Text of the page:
Schirkoa: In Lies We Trust Won’t Be a Hit. It’s Too Unique For That.

Schirkoa: In Lies We Trust

Schirkoa: In Lies We Trust (Ishan Shukla, 2024) is a very strange movie. 

The animation is strange, developed from a video game engine to give off an uncanny feel; the characters are strange, cryptically talking around the subjects at hand; and the design is strange, freely evoking everything from Blade Runner (1982, Ridley Scott) to 1984 to Brazil (Terry Gillian, 1985) to this heavily-shared short movie about using your phone too much. And its conclusions are even stranger, not so much raging against the machine but slowly succumbing to it, asking if freedom is truly better than the authoritarian alternative. I very much enjoyed its hallucinogenic and despairing aesthetic. 

This Indo-French co-production, developed from Shukla’s own 2016 short, is shot entirely in Epic’s Unreal Engine, best known for being the driving force behind games as diverse as Fortnite, Star Wars Jedi: Fallen Order and Final Fantasy VII. 

Looking like a cut scene come to life, this engine usage makes perfect sense, as all the characters in the eponymous land of Schirkoa appear to be NPCs. Standing for non-playable character, NPC (usually a right-wing slur) also describes a person without any independent thought.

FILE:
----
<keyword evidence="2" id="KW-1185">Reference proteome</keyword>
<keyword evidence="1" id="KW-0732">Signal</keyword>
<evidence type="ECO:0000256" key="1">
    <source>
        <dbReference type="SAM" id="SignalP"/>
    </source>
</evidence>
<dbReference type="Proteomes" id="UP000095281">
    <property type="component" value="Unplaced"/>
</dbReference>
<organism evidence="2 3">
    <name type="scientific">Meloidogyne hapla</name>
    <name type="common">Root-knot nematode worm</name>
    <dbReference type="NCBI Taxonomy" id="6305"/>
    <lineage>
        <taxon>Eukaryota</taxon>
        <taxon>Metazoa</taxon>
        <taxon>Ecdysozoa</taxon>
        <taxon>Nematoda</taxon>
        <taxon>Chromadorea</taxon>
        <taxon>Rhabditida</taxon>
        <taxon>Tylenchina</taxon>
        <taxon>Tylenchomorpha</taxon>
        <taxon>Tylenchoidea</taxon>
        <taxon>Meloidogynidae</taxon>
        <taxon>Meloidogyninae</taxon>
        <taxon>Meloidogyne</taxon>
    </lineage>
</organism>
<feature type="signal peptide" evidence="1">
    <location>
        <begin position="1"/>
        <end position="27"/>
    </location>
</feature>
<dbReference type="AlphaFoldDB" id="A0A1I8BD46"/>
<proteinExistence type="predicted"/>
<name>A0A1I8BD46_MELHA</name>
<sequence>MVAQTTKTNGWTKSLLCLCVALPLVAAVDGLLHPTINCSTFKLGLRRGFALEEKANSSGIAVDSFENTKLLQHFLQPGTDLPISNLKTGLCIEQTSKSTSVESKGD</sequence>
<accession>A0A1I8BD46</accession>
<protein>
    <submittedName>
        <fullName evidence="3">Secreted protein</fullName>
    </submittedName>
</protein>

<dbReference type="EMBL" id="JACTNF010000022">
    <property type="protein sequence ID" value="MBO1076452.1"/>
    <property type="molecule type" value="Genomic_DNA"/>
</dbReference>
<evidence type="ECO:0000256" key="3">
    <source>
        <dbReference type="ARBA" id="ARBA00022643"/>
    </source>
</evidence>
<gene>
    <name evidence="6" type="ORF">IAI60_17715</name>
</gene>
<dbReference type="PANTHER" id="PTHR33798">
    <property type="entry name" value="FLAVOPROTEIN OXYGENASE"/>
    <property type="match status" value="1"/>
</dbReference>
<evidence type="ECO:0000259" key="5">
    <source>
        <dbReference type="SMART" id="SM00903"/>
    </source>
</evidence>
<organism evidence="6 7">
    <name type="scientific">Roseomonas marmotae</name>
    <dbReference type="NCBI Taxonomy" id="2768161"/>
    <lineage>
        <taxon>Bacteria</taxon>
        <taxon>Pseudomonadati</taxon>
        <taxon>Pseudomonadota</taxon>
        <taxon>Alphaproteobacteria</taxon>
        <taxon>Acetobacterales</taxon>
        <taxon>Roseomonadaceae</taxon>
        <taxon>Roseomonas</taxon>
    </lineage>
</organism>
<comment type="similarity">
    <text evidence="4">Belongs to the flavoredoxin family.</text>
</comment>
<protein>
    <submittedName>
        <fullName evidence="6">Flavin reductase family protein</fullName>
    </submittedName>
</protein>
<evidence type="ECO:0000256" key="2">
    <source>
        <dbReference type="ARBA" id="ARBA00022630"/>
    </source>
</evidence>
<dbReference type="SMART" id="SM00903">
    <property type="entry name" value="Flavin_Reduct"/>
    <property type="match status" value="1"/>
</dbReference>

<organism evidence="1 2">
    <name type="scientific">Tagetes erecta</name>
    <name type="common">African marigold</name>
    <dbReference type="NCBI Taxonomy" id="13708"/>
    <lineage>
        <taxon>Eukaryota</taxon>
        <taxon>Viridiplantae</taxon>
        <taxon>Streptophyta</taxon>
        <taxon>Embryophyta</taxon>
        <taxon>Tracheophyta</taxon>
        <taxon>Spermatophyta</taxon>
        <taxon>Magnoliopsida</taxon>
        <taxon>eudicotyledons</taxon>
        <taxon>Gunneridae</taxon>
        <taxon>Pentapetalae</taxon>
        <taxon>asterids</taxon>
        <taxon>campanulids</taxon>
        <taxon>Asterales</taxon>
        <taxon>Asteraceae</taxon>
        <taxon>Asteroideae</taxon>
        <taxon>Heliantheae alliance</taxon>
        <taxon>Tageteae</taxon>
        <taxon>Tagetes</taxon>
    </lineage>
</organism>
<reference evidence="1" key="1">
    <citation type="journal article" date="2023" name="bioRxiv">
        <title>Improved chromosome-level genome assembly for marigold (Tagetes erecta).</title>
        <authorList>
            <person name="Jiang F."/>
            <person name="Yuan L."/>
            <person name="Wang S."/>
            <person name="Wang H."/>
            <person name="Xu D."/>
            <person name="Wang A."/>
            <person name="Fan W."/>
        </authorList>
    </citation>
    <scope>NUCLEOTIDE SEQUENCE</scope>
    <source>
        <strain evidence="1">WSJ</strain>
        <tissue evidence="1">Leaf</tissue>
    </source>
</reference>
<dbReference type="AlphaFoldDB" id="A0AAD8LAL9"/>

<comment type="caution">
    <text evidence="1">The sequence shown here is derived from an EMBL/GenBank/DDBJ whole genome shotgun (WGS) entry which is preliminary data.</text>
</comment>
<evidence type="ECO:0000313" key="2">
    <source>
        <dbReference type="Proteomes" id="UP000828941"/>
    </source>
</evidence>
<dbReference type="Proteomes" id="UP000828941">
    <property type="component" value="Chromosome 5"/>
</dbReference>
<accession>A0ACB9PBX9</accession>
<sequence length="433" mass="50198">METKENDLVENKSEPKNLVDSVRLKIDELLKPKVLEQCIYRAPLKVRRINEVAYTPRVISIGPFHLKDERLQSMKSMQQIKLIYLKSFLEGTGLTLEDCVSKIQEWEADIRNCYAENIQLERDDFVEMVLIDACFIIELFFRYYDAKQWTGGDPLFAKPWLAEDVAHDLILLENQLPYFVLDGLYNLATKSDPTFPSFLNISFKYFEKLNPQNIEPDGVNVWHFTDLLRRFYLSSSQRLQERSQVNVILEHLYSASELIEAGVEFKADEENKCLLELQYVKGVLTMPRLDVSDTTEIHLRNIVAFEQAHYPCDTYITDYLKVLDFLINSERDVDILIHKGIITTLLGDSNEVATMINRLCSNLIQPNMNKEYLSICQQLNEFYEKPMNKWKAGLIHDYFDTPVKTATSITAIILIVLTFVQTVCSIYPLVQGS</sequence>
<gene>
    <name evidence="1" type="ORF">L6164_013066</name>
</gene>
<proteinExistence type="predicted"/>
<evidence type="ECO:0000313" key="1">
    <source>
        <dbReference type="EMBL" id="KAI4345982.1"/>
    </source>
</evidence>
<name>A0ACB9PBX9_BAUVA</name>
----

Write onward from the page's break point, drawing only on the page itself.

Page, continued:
The people of Schirkoa — a heady mixture of the seedier parts of Amsterdam, the hustle and bustle of East Asian cities, and a grey, gloomy exaggeration of New York City (slash its fictional counterpart, Gotham City) — fit this description well. They wear paper bags over their head; not by choice, but by diktat. “Safety, sanity, sanctity,” goes the official motto of the fascist city, bringing to mind the not-too-distant mask-wearing era, with those coming into the pandemic-esque city described as anomalies. But are they anomalies or are they actually free? 

Living in the prostitute-heavy Blue District is 197A (Shahbaz Sarwar), a company man and aspiring politician looking to grind his way up the system. His girlfriend, 242B (a cannily cast Goldshifteh Farahani given she was exiled from Iran after refusing to wear a hijab) is far more romantic, looking to move beyond the outskirts to find a bag-free community. 197A is certainly unsure about all this but has his persuasions changed by attending a meeting of government-appointed Intellectuals (literally talking Simlish-esque nonsense) and a gorgeously-rendered rooftop encounter with a bag-less, carefree immigrant.  

Embarking on an odyssey of sex and gender transformation, rebellion and war, spanning three distinct societies (one ruled by an imperious, hilarious Asia Argento) and featuring cameos from diametrically opposed directors Lav Diaz and Gaspar Noé, Schirkoa: In Lies We Trust is probably too strange to be a knock-out hit — especially compared to the over-worked, over-busy style of today’s modern animation. But it has a fine chance of being a future cult classic. Consensus is for the NPCs. 

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Redmond is the editor-in-chief of Journey Into Cinema.